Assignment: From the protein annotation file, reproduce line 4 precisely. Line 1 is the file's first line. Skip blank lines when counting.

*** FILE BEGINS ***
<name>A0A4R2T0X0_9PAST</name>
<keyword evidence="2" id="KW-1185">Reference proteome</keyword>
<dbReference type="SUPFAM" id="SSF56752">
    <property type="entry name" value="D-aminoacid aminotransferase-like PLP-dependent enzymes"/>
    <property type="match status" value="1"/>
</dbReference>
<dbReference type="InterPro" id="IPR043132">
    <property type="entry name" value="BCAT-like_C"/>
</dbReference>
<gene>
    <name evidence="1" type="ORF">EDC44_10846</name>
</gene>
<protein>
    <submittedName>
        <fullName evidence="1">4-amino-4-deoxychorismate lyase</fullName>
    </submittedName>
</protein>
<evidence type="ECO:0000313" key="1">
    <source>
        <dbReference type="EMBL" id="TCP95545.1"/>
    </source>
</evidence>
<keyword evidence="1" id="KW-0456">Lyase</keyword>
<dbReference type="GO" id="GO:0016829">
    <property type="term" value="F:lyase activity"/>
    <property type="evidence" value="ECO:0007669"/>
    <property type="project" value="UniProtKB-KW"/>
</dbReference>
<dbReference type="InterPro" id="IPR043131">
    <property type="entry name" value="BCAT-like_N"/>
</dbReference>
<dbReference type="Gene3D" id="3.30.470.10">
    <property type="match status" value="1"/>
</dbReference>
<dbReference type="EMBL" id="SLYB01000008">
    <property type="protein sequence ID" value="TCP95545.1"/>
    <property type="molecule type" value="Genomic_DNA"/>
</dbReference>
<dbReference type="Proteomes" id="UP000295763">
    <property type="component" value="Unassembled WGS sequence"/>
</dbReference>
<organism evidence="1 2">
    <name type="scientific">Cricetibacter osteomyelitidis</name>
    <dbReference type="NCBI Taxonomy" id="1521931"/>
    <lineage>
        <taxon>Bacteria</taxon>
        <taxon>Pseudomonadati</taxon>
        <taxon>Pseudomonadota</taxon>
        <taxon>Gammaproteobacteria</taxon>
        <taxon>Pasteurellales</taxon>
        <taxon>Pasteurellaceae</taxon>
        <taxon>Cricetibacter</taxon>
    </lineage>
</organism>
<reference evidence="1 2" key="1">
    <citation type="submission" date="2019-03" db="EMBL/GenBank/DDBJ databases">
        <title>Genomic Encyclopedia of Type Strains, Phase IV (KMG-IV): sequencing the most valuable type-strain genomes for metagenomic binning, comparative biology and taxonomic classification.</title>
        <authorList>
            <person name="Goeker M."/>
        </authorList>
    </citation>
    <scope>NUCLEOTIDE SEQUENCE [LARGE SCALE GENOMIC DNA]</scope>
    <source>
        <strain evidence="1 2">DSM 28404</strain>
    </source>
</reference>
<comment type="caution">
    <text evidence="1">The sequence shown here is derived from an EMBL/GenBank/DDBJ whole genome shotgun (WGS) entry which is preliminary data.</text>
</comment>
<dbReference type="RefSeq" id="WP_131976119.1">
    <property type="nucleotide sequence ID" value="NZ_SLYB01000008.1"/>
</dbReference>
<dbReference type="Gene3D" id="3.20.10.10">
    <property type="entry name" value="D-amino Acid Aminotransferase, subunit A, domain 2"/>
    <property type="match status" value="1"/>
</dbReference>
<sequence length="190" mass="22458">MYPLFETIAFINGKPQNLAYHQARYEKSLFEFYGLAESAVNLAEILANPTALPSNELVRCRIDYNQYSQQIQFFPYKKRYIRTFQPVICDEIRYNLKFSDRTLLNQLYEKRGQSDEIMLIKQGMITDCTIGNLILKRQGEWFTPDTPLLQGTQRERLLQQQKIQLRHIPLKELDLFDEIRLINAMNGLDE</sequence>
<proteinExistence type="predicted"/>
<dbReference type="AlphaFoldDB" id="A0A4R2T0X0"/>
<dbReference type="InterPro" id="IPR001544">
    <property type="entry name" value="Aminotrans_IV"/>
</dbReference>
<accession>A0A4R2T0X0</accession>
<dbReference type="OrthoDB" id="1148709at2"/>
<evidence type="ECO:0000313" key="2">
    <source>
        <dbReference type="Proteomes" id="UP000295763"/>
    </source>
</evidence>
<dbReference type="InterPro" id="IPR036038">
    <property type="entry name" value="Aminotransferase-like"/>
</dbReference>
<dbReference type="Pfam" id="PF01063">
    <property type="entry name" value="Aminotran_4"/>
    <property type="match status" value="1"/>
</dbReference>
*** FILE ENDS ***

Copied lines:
    <property type="entry name" value="D-aminoacid aminotransferase-like PLP-dependent enzymes"/>